Controversial claims that Belfast should have just one airport have prompted an angry reaction.
Brian Ambrose, chief executive of George Best Belfast City Airport, has dismissed the remarks made by the British Airline Pilots’ Association (BALPA) at a Commons Select Committee hearing as laughable.
“How do you close Belfast City Airport?” he said.
“We are a privately-owned company. People cannot wish us away. Our competition may wish to debate this further but we are a profitable, privately-owned business.
“This would be like the CEO of Tesco saying that Northern Ireland would be better served if Sainsbury’s and their other competitors disappeared. If he suggested that, everyone would laugh.
“Everyone is entitled to their opinion and to engage in the debate but the reality is that for someone to close City Airport they would need to be paying around £200m.”
BALPA general secretary Jim McAuslan sparked controversy when he told MPs investigating Northern Ireland’s air links with the rest of the UK and beyond that moving to one airport would be a “brave thing to do, but the right thing to do”.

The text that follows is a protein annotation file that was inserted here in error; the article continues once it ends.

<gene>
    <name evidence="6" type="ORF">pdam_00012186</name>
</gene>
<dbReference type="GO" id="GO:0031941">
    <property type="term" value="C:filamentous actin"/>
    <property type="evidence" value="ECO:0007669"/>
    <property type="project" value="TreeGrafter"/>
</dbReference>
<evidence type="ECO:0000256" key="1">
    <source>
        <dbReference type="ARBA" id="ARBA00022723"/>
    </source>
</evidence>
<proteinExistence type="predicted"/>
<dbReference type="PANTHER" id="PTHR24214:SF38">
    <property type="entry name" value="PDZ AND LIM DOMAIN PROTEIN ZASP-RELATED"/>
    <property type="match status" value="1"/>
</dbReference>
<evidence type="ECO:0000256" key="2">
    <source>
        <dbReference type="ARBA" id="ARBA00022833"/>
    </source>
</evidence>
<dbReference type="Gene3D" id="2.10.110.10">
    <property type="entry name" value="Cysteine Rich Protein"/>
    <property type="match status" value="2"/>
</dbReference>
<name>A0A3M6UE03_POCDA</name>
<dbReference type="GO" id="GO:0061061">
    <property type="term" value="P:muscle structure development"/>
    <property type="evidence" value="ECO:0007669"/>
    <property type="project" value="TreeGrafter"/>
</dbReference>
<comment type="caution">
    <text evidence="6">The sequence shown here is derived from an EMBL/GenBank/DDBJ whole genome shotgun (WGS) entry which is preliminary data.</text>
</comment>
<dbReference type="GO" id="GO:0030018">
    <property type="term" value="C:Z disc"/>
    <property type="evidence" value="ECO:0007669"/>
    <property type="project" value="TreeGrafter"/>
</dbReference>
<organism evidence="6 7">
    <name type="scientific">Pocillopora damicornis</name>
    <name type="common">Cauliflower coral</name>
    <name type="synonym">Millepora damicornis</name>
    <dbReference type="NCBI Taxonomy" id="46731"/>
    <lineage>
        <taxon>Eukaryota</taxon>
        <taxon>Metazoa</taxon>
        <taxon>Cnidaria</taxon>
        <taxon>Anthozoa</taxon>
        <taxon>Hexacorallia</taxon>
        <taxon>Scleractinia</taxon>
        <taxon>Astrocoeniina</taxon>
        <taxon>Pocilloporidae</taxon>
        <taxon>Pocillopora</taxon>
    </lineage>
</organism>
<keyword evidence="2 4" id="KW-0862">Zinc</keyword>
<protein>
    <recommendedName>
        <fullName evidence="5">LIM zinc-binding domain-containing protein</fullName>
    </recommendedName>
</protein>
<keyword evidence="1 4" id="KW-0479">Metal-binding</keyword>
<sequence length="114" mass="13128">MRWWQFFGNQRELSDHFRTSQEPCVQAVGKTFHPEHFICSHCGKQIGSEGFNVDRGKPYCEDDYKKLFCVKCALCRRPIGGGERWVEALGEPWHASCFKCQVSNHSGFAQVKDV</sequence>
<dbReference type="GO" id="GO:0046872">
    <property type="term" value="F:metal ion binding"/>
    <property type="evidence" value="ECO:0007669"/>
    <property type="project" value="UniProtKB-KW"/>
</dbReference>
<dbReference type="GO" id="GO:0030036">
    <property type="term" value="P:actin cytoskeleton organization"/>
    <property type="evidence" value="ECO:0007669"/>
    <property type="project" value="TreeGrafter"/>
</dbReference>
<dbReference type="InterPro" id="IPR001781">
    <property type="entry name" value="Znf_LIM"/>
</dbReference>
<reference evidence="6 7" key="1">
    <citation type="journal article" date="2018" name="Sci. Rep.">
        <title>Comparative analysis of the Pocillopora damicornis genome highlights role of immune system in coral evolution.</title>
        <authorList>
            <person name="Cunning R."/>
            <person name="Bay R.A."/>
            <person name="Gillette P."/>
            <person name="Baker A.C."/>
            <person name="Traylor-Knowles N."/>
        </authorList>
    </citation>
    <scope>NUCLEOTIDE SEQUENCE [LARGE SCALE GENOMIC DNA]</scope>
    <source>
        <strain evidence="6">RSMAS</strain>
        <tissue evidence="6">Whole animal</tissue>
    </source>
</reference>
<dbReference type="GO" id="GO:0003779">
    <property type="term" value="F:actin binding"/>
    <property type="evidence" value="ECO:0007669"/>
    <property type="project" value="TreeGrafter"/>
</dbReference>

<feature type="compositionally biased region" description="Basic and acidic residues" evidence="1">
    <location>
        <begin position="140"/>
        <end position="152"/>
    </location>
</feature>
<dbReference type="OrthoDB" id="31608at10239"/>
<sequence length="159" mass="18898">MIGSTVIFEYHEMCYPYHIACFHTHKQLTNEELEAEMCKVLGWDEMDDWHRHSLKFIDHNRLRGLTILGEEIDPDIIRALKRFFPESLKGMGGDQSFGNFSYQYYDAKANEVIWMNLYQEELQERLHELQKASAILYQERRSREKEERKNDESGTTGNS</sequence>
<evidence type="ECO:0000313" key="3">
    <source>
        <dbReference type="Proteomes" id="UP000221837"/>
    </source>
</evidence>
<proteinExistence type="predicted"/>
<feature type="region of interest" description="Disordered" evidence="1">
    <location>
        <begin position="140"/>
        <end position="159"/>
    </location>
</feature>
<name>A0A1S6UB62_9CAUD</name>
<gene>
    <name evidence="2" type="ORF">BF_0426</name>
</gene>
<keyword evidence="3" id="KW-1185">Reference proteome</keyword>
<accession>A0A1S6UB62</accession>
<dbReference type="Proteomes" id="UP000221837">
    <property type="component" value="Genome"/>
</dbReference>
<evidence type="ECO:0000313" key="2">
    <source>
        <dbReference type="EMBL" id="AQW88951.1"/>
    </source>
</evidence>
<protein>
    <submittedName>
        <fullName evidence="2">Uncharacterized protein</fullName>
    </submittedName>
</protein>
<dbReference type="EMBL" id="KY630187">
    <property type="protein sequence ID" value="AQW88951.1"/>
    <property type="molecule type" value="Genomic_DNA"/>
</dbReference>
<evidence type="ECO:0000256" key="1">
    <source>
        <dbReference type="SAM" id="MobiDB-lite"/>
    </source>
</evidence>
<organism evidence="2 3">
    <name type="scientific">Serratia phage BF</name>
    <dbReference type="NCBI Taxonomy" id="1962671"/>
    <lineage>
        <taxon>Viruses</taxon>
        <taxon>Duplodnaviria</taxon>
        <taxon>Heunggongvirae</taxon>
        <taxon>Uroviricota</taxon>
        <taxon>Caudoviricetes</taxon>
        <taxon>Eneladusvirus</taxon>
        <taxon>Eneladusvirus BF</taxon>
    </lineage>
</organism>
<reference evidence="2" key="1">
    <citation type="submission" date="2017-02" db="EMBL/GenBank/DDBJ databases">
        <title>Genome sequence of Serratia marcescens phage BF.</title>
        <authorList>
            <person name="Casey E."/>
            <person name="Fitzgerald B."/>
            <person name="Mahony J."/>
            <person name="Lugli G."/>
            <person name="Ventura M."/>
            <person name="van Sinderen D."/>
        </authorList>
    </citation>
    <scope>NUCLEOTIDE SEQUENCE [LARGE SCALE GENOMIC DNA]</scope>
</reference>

“The people responding to our survey did not see the sense of two airports, 14 miles apart,” he said at Westminster on Wednesday.
“It was an over capacity, and the wrong sort of capacity, because the one that seems the most sensible has got the shortest runway or not the appropriate runway.”
Katie Best, City Airport’s commercial and marketing director, said: “Nobody is ever going to suggest that you close down either airport and put thousands of jobs at risk.
“In a hypothetical situation where you are talking about only having one airport in Northern Ireland, there would be a debate, yes, to say that a 24-hour airport would be the one that would be sustained, but there would also be a strong argument to maintain the airport that people prefer to use, and that's City Airport.”
Meanwhile, Uel Hoey from Belfast International Airport has said there needs to be a debate on air provision in Northern Ireland.
He said the industry was getting bogged down with “local competition” and it was time to look at how an international facility is served in order to drive the Northern Ireland economy forward.
Consumer Council chief executive Antoinette McKeown said the current set-up should stay because it offers passengers a choice, adding: “They are both private concerns. They do not take money from the public purse.
“Since competition was effectively introduced, both airports have doubled in size.”
A Northern Ireland Select Committee is probing air links in light of the Government’s Civil Aviation Bill, which will change the way the industry is regulated.